(9) Computed surface energies of the a, b, and c faces: 0.239, 0.254, and 0.311
J m-2, respectively, for Sb2S3; 0.186, 0.226, and 0.293 J m-2, respectively,
(10) (a) Givargizov, E. J. Cryst. Growth 1975, 31, 20. (b) Wang, Y.; Chen, J.;
Wang, P.; Chen, L.; Chen, Y.; Wu, L. J. Phys. Chem. C 2009, 113, 16009.
(11) Verheijen, M. A.; Immink, G.; de Smet, T.; Borgstro ¨m, M. T.; Bakkers,
E. P. A. M. J. Am. Chem. Soc. 2006, 128, 1353.
(12) (a) Shchetinin, A. A.; Nebol’sin, V. A.; Kozenkov, O. D.; Tatarenkov, A. F.;
Dunaev, A. I.; Novokreshchenova, E. P. Inorg. Mater. 1991, 27, 1137. (b)
Allen, J. E.; Hemesath, E. R.; Perea, D. E.; Lensch-Falk, J. L.; Li, Z. Y.;
Yin, F.; Gass, M. H.; Wang, P.; Bleloch, A. L.; Palmer, R. E.; Lauhon,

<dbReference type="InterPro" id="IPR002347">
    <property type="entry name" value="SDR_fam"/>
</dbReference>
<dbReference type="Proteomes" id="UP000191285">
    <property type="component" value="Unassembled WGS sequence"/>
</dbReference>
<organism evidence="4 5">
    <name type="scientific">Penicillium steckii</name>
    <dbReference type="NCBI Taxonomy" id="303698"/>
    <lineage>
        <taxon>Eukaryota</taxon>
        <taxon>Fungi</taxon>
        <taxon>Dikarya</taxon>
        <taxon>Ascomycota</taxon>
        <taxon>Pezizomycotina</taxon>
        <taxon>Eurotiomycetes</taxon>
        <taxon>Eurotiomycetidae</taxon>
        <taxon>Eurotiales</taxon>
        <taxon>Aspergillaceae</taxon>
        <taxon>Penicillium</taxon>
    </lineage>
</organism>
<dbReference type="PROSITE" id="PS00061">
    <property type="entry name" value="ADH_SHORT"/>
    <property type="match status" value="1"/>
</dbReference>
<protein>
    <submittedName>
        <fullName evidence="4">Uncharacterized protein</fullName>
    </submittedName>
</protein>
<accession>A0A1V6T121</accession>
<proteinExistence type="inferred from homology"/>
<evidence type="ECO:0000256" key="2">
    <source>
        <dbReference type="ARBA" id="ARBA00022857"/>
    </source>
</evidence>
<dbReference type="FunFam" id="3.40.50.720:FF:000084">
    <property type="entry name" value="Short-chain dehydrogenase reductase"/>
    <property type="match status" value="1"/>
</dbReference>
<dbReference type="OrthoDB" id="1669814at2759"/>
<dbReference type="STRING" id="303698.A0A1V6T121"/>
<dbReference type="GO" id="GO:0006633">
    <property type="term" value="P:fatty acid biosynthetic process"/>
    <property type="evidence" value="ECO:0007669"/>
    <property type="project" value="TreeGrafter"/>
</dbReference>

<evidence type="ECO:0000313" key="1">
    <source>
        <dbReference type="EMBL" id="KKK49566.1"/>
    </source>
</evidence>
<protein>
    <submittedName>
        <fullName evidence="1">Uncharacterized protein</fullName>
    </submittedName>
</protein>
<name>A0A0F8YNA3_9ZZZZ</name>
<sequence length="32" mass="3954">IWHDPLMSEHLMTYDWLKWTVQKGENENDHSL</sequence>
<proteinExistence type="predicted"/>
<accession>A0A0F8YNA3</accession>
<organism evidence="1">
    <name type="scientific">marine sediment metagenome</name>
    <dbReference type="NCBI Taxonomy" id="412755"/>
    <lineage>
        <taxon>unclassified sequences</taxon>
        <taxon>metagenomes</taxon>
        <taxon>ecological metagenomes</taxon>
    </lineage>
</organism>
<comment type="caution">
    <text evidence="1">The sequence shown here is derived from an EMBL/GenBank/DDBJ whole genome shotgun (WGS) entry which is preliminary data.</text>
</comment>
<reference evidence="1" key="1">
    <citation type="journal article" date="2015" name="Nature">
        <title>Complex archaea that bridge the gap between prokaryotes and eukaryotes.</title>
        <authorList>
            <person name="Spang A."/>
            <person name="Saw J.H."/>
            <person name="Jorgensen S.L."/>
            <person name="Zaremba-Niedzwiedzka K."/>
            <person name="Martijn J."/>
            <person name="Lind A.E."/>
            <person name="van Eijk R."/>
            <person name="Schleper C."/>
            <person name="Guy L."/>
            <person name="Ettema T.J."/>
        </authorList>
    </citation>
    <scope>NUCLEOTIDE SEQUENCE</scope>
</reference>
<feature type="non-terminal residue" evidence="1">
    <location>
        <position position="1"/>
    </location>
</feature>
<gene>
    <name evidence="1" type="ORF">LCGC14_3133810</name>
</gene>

L. J. Nat. Nanotechnol. 2008, 3, 168. (c) Perea, D. E.; Allen, J. E.; May,
S. J.; Wessels, B. W.; Seidman, D. N.; Lauhon, L. J. Nano Lett. 2006, 6,
181. (d) Kodambaka, S.; Tersoff, J.; Reuter, M. C.; Ross, F. M. Phys. ReV.
Lett. 2006, 96, 096105. (e) Kodambaka, S.; Hannon, J. B.; Tromp, R. M.;
Ross, F. M. Nano Lett. 2006, 6, 1292. (f) Hannon, J. B.; Kodambaka, S.;
Ross, F. M.; Tromp, R. M. Nature 2006, 440, 69.
(13) Li, N.; Tan, T. Y.; Gos ¨ele, U. Appl. Phys. A: Mater. Sci. Process. 2008,
(14) (a) Paladugu, M.; Zou, J.; Guo, Y.-N.; Zhang, X.; Joyce, H. J.; Gao, Q.;
Tan, H. H.; Jagadish, C.; Kim, Y. J. Appl. Phys. 2009, 105, 073503. (b)
Paladugu, M.; Zou, J.; Guo, Y. N.; Auchterlonie, G. J.; Joyce, H. J.; Gao,
Q.; Tan, H. H.; Jagadish, C.; Kim, Y. Small 2007, 3, 1873.
(15) Gonza ´lez, J. C.; Malachias, A.; Andrade, R.; de Sousa, J.; Moreira, M.; de
Oliveira, A. G. J. Nanosci. Nanotechnol. 2009, 9, 4673.
(16) All of the “low-temperature” ALE reactions reported to date were performed
at or above 300 °C except for those in the following three reports: (a)